Here are some of the De-bouncer models that I bounced-around a few years ago. All of them have one
or more deficiencies in concept, my Solidworks skills, production difficulties, or cost, but I think it would
be neat if someone wants to refine one of these designs for a big-bore in particular. I’ll briefly describe
these designs from memory.
On this design the shooter first pulls the striker back with a solid cocking lever. When he’s ready to
shoot, he rotates a knurled knob that sticks out of the back of the receiver like many power-adjusters
do. When rotated 180% it clicks into position with the half-moon now in the path of the valve stem.
Contact with the stem moves the half-moon plunger back just a hair to release it so that it can rotate to
the up position shortly after the striker moves rearward and breaks contact with the valve. All I can find
is a PDF of this design so I don’t remember if I ever modeled the release mechanism or not.
This one has a cocking lever on one side and a Safety/power-level/debouncer lever on the other. Once
the striker is pulled back the second lever is lifted into one of
3 power positions. Power is determined by how deep the hole in the disk is that the valve stem contacts.
After hitting the valve the disk is pushed back a hair so that it is tripped and it then rotates out of the
way after the striker is pushed backward and breaks contact with the stem. The disk is now in a position
where a through-hole aligns with the valve so it will not push the valve open.
This one has a ratchet that holds a plunger in place the first time the striker moves forward. The plunger
pushes on the valve with full force, then the ratchet drops down so that when the striker comes
forward again the valve stem can push the plunger back into the mainspring a bit. This would lessen the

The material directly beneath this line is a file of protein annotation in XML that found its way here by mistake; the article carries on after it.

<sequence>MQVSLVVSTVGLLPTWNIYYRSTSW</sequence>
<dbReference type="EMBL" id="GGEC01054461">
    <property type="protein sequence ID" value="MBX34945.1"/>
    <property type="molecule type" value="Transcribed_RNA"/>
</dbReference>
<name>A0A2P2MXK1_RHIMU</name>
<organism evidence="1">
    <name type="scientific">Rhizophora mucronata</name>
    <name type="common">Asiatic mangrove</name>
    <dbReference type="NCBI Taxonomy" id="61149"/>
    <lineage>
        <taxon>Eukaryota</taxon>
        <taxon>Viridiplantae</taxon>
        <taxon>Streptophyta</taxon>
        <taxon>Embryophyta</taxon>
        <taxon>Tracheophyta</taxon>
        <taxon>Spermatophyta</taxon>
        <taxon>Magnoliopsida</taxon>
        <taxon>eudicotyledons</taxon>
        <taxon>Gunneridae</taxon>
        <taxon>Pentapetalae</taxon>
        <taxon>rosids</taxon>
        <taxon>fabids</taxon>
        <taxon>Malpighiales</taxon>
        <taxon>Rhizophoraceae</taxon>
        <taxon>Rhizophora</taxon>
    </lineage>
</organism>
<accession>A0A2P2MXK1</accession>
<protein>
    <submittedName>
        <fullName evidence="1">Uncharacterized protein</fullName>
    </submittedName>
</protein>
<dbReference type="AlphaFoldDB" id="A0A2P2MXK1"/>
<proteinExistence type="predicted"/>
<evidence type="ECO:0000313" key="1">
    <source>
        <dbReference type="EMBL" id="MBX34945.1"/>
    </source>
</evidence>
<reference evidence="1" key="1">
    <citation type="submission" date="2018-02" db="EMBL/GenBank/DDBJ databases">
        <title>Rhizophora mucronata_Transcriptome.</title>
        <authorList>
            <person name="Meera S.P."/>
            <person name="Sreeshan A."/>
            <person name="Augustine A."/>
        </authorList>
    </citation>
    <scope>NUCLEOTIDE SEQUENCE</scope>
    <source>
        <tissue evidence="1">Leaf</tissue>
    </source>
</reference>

slamming of the striker as it bottoms into the receiver. I don’t remember if I ever drew that trip
mechanism for the ratchet.
Hmm. It looks like this one is a modified version of the one above with an attempt at a trip
On this one it looks like the cocking lever gets pushed in to block the valve path and then pops out after
it breaks contact with the valve stem and heads backward.
I think the little rocker below the striker was spring loaded and supposed to snag the striker before it hit
the valve a 2nd time.
It looks like this red plate locks the plunger in place when it is pushed down.
Here is the ink pen that I’ve somehow managed to no lose for years. It says Slide Systems Inc 1418 40th Street
somewhere in California. It just dawned on me, after a decade, that I should have Googled this company
to see if this mechanism is what they use in their SLIDE SYSTEMS and if they could help with a
debouncer. What a dummy for never checking
Note that when the triangular toggle is tipped LEFT the ink cartridge is retracted.
When it is tipped RIGHT it holds the cartridge firmly out. The triangle has a round rim at the bottom (like
a witches hat) that snags on a short barb on one side and a long barb on the other. This causes it to tip
alternate directions and change how far it lets the cartridge move.
This one has a side release. The release could pass forward over a ratchet as the striker carries the locked-in plunger to the valve. After the valve pushes the plunger/striker back the ratchet could release the trip so that the plunger is no longer held solidly.
OK, time to STEP AWAY FROM THE COMPUTER, Richard...............................